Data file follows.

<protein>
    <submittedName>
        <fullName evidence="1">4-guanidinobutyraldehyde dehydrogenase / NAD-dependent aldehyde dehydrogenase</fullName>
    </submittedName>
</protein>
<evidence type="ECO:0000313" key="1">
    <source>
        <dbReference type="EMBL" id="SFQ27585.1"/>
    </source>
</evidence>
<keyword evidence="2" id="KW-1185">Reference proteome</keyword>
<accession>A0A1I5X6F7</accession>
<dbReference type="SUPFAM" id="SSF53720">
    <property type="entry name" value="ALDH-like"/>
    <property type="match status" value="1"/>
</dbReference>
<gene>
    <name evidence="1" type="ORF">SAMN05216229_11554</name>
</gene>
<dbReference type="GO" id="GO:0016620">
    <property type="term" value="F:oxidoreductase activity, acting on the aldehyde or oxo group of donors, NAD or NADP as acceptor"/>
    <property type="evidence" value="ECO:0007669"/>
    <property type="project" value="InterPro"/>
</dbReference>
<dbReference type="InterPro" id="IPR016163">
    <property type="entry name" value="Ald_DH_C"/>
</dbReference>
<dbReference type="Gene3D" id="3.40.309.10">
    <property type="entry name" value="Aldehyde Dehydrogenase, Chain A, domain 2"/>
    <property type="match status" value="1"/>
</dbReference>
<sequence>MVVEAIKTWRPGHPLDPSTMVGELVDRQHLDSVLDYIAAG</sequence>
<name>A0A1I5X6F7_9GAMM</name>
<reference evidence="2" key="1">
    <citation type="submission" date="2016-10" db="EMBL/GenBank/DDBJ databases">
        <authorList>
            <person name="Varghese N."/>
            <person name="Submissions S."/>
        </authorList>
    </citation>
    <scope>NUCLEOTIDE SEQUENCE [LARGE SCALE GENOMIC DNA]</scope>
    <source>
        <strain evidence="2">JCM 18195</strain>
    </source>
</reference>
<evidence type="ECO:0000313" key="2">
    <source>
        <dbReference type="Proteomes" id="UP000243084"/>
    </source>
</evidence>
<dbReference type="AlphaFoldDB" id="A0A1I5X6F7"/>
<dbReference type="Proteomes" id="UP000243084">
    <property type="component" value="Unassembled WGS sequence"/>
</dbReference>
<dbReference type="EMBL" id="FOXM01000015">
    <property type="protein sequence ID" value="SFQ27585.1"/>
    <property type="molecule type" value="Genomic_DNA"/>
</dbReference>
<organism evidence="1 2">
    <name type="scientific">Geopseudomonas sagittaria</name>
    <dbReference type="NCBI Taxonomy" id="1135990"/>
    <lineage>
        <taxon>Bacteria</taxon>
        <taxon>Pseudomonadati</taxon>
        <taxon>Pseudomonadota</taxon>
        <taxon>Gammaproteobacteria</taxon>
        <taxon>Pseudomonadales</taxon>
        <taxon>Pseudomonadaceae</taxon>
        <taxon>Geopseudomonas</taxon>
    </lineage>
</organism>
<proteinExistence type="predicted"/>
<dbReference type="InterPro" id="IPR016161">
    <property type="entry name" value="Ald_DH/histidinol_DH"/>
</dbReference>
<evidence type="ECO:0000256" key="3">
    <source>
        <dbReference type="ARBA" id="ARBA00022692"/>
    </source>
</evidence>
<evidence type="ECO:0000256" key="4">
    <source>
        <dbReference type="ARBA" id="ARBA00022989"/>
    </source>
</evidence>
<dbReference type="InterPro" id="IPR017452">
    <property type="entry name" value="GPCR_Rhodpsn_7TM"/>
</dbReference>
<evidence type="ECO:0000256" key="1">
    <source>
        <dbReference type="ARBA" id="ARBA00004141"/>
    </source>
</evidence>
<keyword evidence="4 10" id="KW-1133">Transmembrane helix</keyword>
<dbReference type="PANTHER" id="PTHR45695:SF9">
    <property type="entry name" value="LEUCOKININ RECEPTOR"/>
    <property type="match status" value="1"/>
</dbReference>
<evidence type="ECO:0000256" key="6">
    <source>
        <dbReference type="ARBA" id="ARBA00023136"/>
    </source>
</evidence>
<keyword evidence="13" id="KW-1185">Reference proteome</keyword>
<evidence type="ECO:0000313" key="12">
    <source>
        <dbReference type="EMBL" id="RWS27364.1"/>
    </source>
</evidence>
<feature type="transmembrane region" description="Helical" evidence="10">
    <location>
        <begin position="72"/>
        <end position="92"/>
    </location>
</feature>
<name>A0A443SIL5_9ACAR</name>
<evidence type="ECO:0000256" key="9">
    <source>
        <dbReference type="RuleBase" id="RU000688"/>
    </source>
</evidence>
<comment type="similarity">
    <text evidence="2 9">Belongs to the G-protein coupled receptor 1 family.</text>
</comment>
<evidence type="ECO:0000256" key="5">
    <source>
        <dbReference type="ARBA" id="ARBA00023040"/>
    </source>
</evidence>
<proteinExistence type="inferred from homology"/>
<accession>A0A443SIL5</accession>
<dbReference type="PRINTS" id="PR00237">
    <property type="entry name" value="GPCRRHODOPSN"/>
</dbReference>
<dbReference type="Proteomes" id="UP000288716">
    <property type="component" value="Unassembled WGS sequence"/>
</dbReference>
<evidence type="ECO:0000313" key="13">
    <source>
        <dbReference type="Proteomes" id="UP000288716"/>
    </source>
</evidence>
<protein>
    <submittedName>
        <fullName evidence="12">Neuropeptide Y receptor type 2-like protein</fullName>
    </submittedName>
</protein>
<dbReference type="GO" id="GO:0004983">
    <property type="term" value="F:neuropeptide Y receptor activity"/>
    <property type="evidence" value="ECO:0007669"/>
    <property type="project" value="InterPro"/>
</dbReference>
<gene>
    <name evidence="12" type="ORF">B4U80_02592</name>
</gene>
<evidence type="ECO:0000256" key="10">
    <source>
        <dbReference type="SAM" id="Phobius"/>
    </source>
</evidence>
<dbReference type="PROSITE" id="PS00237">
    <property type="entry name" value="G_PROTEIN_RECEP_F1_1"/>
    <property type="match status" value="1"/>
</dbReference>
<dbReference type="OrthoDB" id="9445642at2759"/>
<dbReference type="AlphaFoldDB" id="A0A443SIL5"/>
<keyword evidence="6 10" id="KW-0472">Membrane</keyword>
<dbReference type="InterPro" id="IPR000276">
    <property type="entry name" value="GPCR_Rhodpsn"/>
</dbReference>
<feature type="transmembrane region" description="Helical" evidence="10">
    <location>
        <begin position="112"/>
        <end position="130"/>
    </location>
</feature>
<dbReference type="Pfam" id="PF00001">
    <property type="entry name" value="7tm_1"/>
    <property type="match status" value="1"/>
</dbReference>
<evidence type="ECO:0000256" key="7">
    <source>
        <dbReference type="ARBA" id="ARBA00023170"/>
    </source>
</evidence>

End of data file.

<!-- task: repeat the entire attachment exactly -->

<protein>
    <submittedName>
        <fullName evidence="1">4-guanidinobutyraldehyde dehydrogenase / NAD-dependent aldehyde dehydrogenase</fullName>
    </submittedName>
</protein>
<evidence type="ECO:0000313" key="1">
    <source>
        <dbReference type="EMBL" id="SFQ27585.1"/>
    </source>
</evidence>
<keyword evidence="2" id="KW-1185">Reference proteome</keyword>
<accession>A0A1I5X6F7</accession>
<dbReference type="SUPFAM" id="SSF53720">
    <property type="entry name" value="ALDH-like"/>
    <property type="match status" value="1"/>
</dbReference>
<gene>
    <name evidence="1" type="ORF">SAMN05216229_11554</name>
</gene>
<dbReference type="GO" id="GO:0016620">
    <property type="term" value="F:oxidoreductase activity, acting on the aldehyde or oxo group of donors, NAD or NADP as acceptor"/>
    <property type="evidence" value="ECO:0007669"/>
    <property type="project" value="InterPro"/>
</dbReference>
<dbReference type="InterPro" id="IPR016163">
    <property type="entry name" value="Ald_DH_C"/>
</dbReference>
<dbReference type="Gene3D" id="3.40.309.10">
    <property type="entry name" value="Aldehyde Dehydrogenase, Chain A, domain 2"/>
    <property type="match status" value="1"/>
</dbReference>
<sequence>MVVEAIKTWRPGHPLDPSTMVGELVDRQHLDSVLDYIAAG</sequence>
<name>A0A1I5X6F7_9GAMM</name>
<reference evidence="2" key="1">
    <citation type="submission" date="2016-10" db="EMBL/GenBank/DDBJ databases">
        <authorList>
            <person name="Varghese N."/>
            <person name="Submissions S."/>
        </authorList>
    </citation>
    <scope>NUCLEOTIDE SEQUENCE [LARGE SCALE GENOMIC DNA]</scope>
    <source>
        <strain evidence="2">JCM 18195</strain>
    </source>
</reference>
<evidence type="ECO:0000313" key="2">
    <source>
        <dbReference type="Proteomes" id="UP000243084"/>
    </source>
</evidence>
<dbReference type="AlphaFoldDB" id="A0A1I5X6F7"/>
<dbReference type="Proteomes" id="UP000243084">
    <property type="component" value="Unassembled WGS sequence"/>
</dbReference>
<dbReference type="EMBL" id="FOXM01000015">
    <property type="protein sequence ID" value="SFQ27585.1"/>
    <property type="molecule type" value="Genomic_DNA"/>
</dbReference>
<organism evidence="1 2">
    <name type="scientific">Geopseudomonas sagittaria</name>
    <dbReference type="NCBI Taxonomy" id="1135990"/>
    <lineage>
        <taxon>Bacteria</taxon>
        <taxon>Pseudomonadati</taxon>
        <taxon>Pseudomonadota</taxon>
        <taxon>Gammaproteobacteria</taxon>
        <taxon>Pseudomonadales</taxon>
        <taxon>Pseudomonadaceae</taxon>
        <taxon>Geopseudomonas</taxon>
    </lineage>
</organism>
<proteinExistence type="predicted"/>
<dbReference type="InterPro" id="IPR016161">
    <property type="entry name" value="Ald_DH/histidinol_DH"/>
</dbReference>
<evidence type="ECO:0000256" key="3">
    <source>
        <dbReference type="ARBA" id="ARBA00022692"/>
    </source>
</evidence>
<evidence type="ECO:0000256" key="4">
    <source>
        <dbReference type="ARBA" id="ARBA00022989"/>
    </source>
</evidence>
<dbReference type="InterPro" id="IPR017452">
    <property type="entry name" value="GPCR_Rhodpsn_7TM"/>
</dbReference>
<evidence type="ECO:0000256" key="1">
    <source>
        <dbReference type="ARBA" id="ARBA00004141"/>
    </source>
</evidence>
<keyword evidence="4 10" id="KW-1133">Transmembrane helix</keyword>
<dbReference type="PANTHER" id="PTHR45695:SF9">
    <property type="entry name" value="LEUCOKININ RECEPTOR"/>
    <property type="match status" value="1"/>
</dbReference>
<evidence type="ECO:0000256" key="6">
    <source>
        <dbReference type="ARBA" id="ARBA00023136"/>
    </source>
</evidence>
<keyword evidence="13" id="KW-1185">Reference proteome</keyword>
<evidence type="ECO:0000313" key="12">
    <source>
        <dbReference type="EMBL" id="RWS27364.1"/>
    </source>
</evidence>
<feature type="transmembrane region" description="Helical" evidence="10">
    <location>
        <begin position="72"/>
        <end position="92"/>
    </location>
</feature>
<name>A0A443SIL5_9ACAR</name>
<evidence type="ECO:0000256" key="9">
    <source>
        <dbReference type="RuleBase" id="RU000688"/>
    </source>
</evidence>
<comment type="similarity">
    <text evidence="2 9">Belongs to the G-protein coupled receptor 1 family.</text>
</comment>
<evidence type="ECO:0000256" key="5">
    <source>
        <dbReference type="ARBA" id="ARBA00023040"/>
    </source>
</evidence>
<proteinExistence type="inferred from homology"/>
<accession>A0A443SIL5</accession>
<dbReference type="PRINTS" id="PR00237">
    <property type="entry name" value="GPCRRHODOPSN"/>
</dbReference>
<dbReference type="Proteomes" id="UP000288716">
    <property type="component" value="Unassembled WGS sequence"/>
</dbReference>
<evidence type="ECO:0000313" key="13">
    <source>
        <dbReference type="Proteomes" id="UP000288716"/>
    </source>
</evidence>
<protein>
    <submittedName>
        <fullName evidence="12">Neuropeptide Y receptor type 2-like protein</fullName>
    </submittedName>
</protein>
<dbReference type="GO" id="GO:0004983">
    <property type="term" value="F:neuropeptide Y receptor activity"/>
    <property type="evidence" value="ECO:0007669"/>
    <property type="project" value="InterPro"/>
</dbReference>
<gene>
    <name evidence="12" type="ORF">B4U80_02592</name>
</gene>
<evidence type="ECO:0000256" key="10">
    <source>
        <dbReference type="SAM" id="Phobius"/>
    </source>
</evidence>
<dbReference type="PROSITE" id="PS00237">
    <property type="entry name" value="G_PROTEIN_RECEP_F1_1"/>
    <property type="match status" value="1"/>
</dbReference>
<dbReference type="OrthoDB" id="9445642at2759"/>
<dbReference type="AlphaFoldDB" id="A0A443SIL5"/>
<keyword evidence="6 10" id="KW-0472">Membrane</keyword>
<dbReference type="InterPro" id="IPR000276">
    <property type="entry name" value="GPCR_Rhodpsn"/>
</dbReference>
<feature type="transmembrane region" description="Helical" evidence="10">
    <location>
        <begin position="112"/>
        <end position="130"/>
    </location>
</feature>
<dbReference type="Pfam" id="PF00001">
    <property type="entry name" value="7tm_1"/>
    <property type="match status" value="1"/>
</dbReference>
<evidence type="ECO:0000256" key="7">
    <source>
        <dbReference type="ARBA" id="ARBA00023170"/>
    </source>
</evidence>